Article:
Equine Herpes Virus and its environmental importance

Lucas Pantaleon, DVM MS DACVIM MBA

Biosecurity Consultant

Director Technical Services

Ogena Solutions

Equine Herpes Virus 1 (EHV-1) continues to cause concern among the horse industry with positive cases and quarantined equine facilities in North America and of late in New Zealand.

http://www.brisnet.com/cgi-bin/editorial/news/article.cgi?id=42169
http://abclocal.go.com/wtvd/story?section=news/local&id=9377401
http://www.standardbredcanada.ca/notices/11-13-13/pa-track-under-herpesvirus-quarantine.html

http://www.oie.int/wahis_2/public/wahid.php/Reviewreport/Review?page_refer=MapFullEventReport &reportid=14713

EHV-1 is an enveloped virus, which means that it normally does not survive outside the host for very long. However, a study performed at the University of Colorado suggested that the virus has the ability to survive in the environment under the right conditions for some time. 1 Therefore the virus can remain infective to other horses on environmental surfaces, thus beside direct contact, fomites are also an important means of transmission for this disease.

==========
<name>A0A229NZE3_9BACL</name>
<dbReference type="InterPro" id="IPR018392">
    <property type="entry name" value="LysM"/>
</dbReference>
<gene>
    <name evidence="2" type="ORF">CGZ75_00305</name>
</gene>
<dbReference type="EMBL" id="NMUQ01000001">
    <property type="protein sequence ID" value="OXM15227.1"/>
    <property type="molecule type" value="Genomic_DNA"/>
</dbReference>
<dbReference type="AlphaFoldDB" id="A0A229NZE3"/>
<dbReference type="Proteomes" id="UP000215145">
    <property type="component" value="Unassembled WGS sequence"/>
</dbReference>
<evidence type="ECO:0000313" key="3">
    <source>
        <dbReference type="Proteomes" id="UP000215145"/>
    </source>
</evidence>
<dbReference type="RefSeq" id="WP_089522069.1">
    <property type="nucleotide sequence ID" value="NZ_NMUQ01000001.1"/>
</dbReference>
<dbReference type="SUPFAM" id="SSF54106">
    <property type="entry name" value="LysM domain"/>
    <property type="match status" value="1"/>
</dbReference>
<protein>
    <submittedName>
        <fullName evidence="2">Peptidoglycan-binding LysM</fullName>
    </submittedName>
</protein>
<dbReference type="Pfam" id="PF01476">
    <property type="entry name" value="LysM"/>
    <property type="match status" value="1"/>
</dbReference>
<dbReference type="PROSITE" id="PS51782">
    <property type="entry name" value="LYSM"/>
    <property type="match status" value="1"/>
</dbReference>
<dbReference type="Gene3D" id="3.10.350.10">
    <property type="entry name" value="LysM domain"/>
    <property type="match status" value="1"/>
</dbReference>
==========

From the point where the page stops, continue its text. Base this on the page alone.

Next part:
Biosecurity measures and amongst them proper cleaning and disinfection are paramount to prevent and control the spread of this disease.

Accelerated Hydrogen Peroxide (AHP) disinfectants, along with other biosecurity measures, have been used successfully to control EHV-1 outbreak situation. 2 AHP has a label claim against EHV-1.

1. Saklow N. ENVIRONMENTAL SURVIVAL OF EQUID HERPESVIRUS TYPE 1 (EHV-1). American College of Veterinary Internal Medicine Forum 2013.

2. Burgess BA, Tokateloff N, Manning S, et al. Nasal shedding of equine herpesvirus-1 from horses in an outbreak of equine herpes myeloencephalopathy in Western Canada. J Vet Intern Med 2012;26:384-392.